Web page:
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Wednesday, March 12, 2008

A Eulogy

As mentioned below, my elder daughter's biological father, Glen, died last week in what is believed to have been a vehicle-pedestrian hit-and-run accident. He was buried last Saturday, the funeral Mass being held at the Roman Catholic Church of the Nativity, on James Island, in Charleston, South Carolina. Nativity's Pastor, Fr. Tom Kingsley, presided at the Mass and at the graveside. Fr. Tom, who had not known Glen, did a fantastic job and gave an excellent homily, reflecting on Mark 15:33-39: "My God, my God, why have you forsaken me?" He called upon all present, in their sorrow, to pray the psalms and to express, rather than repress, their grief. At the request of Glen's widow, Myra, and his children, Larkin Ryan and Richard, I gave the eulogy, toward the end of the Mass. I had not planned to post the eulogy here, but I am doing so at the request of some people who were unable to attend the funeral.

Good morning. Thank you, Fr. Tom. For those who don’t know me, I’m Gregory Ned Blevins, and I’m a priest of an Independent Syriac Orthodox Christian Church. I’m also married to Larkin Ryan’s mother, Susan, so Glen and I shared a daughter, and he was my friend. As you might imagine, I feel a little awkward standing before you today, but Richard, Ryan, and Myra prevailed upon me to say a few words concerning Glen, and I’m pretty sure that he would appreciate the irony of the situation.

First, on behalf of all the family, I want to thank Fr. Tom, the organist, the cantor, the reader, the servers and everyone here at Nativity as well as Jimmy McAllister and his entire staff for all their hard work. I also want to thank all of you for coming today to remember Glen, support his family, and to pray for his repose. I would also be remiss if I did not acknowledge that 17 years ago, almost to the day, we buried Glen’s older brother, Chuck, and Ryan and Cary’s maternal grandmother, Clelia Allen, who both died on March 6, 1991.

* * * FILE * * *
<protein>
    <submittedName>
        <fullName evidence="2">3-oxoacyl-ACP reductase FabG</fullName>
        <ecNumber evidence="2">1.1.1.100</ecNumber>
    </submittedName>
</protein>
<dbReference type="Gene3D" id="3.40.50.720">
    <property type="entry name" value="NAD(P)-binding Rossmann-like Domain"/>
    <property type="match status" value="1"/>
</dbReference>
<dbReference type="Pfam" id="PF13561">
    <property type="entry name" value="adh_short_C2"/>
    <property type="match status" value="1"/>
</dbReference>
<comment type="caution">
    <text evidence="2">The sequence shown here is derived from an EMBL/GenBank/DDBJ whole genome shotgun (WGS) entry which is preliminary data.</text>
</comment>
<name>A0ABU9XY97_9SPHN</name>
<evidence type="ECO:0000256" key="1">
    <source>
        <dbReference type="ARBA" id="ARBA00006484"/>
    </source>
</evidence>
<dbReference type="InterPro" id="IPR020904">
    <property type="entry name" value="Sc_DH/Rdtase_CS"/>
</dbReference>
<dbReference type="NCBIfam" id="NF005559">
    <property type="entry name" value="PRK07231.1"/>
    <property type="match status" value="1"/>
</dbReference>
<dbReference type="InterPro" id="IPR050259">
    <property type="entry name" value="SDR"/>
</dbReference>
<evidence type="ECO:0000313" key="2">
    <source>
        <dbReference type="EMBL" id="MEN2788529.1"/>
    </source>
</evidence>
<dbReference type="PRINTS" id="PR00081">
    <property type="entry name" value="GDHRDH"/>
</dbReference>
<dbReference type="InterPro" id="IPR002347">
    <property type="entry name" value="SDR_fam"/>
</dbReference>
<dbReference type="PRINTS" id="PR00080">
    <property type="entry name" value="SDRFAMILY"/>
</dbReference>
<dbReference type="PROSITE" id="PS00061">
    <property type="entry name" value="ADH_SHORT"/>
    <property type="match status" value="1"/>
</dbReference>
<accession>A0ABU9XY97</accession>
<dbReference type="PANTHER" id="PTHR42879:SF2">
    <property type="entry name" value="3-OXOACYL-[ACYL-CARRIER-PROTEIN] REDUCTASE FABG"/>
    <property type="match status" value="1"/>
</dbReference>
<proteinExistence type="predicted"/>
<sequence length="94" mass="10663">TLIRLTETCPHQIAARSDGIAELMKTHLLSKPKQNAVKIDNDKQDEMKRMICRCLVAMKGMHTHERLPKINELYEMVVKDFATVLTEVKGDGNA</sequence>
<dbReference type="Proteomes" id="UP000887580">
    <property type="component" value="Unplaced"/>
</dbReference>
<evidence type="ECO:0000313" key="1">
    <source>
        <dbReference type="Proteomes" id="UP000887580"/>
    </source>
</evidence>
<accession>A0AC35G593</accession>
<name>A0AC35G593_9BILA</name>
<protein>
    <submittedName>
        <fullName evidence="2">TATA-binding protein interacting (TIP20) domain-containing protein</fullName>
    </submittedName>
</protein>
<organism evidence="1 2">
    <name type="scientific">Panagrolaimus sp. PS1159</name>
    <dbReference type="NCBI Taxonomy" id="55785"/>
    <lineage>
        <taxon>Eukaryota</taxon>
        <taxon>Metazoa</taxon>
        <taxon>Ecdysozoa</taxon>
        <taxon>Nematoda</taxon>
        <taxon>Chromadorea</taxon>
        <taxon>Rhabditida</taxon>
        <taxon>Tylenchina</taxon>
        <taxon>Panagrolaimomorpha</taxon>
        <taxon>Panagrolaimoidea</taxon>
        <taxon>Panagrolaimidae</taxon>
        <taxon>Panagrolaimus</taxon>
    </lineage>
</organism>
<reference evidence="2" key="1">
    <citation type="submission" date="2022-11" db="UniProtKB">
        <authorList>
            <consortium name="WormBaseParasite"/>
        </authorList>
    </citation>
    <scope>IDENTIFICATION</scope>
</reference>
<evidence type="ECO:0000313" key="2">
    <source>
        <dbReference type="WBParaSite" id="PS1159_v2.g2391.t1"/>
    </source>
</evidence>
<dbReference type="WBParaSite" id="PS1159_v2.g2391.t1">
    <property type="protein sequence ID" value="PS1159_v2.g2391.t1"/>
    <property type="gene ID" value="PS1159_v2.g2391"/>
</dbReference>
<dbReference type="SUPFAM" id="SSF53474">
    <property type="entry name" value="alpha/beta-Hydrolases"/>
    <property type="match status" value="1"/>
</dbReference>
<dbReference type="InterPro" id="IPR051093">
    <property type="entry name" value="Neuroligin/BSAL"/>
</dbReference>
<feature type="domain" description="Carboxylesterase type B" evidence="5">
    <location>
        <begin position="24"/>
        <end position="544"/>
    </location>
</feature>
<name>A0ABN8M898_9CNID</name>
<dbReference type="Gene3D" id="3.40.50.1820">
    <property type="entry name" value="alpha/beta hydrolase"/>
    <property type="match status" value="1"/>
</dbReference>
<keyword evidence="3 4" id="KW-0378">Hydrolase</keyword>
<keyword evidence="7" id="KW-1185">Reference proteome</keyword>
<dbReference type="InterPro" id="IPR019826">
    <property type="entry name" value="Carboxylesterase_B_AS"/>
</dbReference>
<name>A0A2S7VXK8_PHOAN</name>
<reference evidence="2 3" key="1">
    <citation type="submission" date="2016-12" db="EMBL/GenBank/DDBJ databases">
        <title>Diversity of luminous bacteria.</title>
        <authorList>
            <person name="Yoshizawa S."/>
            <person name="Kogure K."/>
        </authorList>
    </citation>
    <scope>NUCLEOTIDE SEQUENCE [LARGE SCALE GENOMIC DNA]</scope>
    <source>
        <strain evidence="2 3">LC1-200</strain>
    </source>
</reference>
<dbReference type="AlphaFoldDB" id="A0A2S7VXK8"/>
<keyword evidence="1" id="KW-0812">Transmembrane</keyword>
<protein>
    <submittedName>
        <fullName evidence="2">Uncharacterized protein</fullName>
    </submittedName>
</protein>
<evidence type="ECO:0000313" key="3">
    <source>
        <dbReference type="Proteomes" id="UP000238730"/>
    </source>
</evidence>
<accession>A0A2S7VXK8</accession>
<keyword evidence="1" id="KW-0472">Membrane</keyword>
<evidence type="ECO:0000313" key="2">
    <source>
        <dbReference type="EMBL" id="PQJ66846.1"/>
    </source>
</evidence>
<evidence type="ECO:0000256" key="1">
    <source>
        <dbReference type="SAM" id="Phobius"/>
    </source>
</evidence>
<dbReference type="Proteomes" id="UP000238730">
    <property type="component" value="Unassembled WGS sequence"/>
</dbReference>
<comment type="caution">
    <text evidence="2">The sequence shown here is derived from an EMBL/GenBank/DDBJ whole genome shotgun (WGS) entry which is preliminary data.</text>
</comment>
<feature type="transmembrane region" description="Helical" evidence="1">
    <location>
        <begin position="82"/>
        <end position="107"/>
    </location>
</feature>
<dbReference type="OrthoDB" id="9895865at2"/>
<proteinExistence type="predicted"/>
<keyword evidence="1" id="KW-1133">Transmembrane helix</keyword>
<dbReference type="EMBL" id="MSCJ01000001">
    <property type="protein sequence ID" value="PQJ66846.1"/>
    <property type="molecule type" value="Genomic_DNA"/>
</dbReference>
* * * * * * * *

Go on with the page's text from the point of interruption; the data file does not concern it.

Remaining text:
I have known Glen now for over 25 years. During that time, there were many ups and downs, as there are in all of our lives. However, he was always devoted to his children and their friends. He welcomed my daughter, Cary, into his life in many ways as if she were his own and he called her his “special daughter”, as we found out last night. He was very proud of you, Richard, and I know that your mother, Annette, is as well, along with your grandmother and all of your aunts. He told everyone about his children. He loved to expand his circle and yours. People who met for the first time last night felt as if they had known each other all of their lives because of the good things they had heard about each other from Glen.